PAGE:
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Pharmacoepidemiol Drug Saf. 2006 Dec;15(12):873-9.

Mortality in schizophrenia.

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  • 1Département de Santé Publique, Faculté de Médecine, La Timone, Marseille, France.



The purpose of this article is to describe the current status of knowledge on excess mortality in schizophrenia and its causative factors, and to expand upon previous work evaluating approaches that may reduce mortality rates.


Literature available since 1995 was identified in a computerized search of the bibliographical databases Medline and Embase, using the topics 'mortality' and 'schizophrenia', and in a cross-reference search for articles that were particularly relevant.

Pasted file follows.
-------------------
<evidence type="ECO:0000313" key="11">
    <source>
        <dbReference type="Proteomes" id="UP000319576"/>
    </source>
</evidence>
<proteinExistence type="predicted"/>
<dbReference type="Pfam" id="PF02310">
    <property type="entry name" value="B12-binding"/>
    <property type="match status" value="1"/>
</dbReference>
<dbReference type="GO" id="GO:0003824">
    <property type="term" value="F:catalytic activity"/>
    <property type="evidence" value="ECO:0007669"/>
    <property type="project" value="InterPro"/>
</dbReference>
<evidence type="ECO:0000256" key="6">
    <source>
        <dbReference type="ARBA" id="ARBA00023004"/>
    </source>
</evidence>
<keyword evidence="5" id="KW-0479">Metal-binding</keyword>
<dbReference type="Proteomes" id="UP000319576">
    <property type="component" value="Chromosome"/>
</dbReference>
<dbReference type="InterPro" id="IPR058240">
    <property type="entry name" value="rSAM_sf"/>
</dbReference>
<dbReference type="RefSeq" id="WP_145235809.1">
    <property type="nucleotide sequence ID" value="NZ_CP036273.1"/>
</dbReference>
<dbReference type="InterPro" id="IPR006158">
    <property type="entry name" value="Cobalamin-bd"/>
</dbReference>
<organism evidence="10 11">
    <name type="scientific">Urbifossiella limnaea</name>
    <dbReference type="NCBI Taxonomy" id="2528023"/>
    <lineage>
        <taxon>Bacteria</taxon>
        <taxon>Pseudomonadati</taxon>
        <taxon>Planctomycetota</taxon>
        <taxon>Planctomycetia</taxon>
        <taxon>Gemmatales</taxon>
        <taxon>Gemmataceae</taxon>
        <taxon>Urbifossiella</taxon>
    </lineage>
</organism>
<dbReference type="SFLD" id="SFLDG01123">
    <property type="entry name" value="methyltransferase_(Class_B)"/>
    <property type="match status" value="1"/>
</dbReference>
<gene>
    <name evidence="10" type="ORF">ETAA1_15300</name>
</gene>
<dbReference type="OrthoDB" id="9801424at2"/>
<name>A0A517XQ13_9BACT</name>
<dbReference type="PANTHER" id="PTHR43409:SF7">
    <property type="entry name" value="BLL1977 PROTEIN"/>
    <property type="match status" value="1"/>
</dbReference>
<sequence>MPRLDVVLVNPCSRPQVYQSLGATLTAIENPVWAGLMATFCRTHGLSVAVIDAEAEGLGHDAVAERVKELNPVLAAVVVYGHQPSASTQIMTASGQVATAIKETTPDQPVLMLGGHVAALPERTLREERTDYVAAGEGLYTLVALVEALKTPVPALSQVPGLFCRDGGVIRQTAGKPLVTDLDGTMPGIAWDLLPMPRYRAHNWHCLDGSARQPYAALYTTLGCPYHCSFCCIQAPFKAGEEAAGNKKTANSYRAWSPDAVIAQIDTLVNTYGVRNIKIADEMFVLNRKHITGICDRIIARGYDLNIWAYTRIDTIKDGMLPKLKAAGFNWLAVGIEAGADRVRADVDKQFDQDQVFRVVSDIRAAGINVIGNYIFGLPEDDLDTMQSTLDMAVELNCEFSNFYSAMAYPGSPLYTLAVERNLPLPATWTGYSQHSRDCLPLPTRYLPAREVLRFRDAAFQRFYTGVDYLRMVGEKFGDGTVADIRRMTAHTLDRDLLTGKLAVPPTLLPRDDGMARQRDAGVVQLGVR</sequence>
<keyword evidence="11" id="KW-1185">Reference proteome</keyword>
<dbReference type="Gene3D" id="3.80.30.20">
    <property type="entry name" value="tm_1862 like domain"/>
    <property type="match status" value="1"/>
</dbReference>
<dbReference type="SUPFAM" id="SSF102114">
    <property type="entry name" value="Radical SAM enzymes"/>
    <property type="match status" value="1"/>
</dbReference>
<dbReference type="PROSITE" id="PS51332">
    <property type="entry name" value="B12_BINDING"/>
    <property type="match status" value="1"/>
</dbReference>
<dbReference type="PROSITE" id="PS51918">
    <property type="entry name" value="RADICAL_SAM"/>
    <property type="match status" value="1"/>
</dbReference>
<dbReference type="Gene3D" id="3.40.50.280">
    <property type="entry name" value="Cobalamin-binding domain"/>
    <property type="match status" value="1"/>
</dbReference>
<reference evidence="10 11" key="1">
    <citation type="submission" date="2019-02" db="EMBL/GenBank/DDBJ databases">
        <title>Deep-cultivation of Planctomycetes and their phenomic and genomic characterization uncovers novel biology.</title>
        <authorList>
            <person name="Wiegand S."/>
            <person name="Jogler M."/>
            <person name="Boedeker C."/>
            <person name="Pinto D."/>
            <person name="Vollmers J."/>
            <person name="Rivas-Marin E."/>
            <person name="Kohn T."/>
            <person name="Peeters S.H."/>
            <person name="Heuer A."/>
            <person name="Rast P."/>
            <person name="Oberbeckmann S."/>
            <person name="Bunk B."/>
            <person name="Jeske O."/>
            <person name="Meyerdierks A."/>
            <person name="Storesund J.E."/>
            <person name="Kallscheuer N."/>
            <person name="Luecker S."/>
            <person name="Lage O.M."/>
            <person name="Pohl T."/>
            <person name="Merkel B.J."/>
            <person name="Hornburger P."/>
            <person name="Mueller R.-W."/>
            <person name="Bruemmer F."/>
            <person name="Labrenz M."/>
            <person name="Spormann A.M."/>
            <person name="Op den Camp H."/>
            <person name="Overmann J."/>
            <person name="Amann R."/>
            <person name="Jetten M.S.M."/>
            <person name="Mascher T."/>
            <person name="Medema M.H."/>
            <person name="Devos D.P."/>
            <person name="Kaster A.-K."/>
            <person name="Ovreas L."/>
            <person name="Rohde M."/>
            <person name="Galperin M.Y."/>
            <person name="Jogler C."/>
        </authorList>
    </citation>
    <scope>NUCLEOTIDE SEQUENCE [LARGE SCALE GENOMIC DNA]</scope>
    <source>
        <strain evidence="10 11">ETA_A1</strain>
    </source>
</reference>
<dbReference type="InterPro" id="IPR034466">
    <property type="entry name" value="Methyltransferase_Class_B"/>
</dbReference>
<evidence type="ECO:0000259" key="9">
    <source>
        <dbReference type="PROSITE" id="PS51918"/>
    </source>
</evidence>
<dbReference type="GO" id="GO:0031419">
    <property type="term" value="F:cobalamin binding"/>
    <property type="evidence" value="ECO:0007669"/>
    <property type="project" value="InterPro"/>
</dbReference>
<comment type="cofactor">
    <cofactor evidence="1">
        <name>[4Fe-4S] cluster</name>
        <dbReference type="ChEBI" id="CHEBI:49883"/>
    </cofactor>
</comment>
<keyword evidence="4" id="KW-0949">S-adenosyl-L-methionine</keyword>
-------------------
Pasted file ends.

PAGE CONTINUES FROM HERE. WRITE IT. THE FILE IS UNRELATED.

Schizophrenia is associated with mortality rates that are two to three times higher than those expected or observed in the general population. This excess of mortality is accounted for by a combination of an increased risk of suicide, in particular in young male patients soon after diagnosis, and more importantly, a higher number of natural deaths. In order to diminish the level of suicide among people with schizophrenia, the majority of research has focused on the identification of risk factors that predispose patients to attempt or commit suicide, while unhealthy styles, polypharmacy and inadequate healthcare have been shown to contribute to the high natural mortality. The link between the use of antipychotics and mortality has not been yet clarified.


Dramatically increased mortality of schizophrenia patients is well established. It is time to move beyond this topic, and work towards interventions that aim at reducing the mortality risk in such patients.

[PubMed - indexed for MEDLINE]
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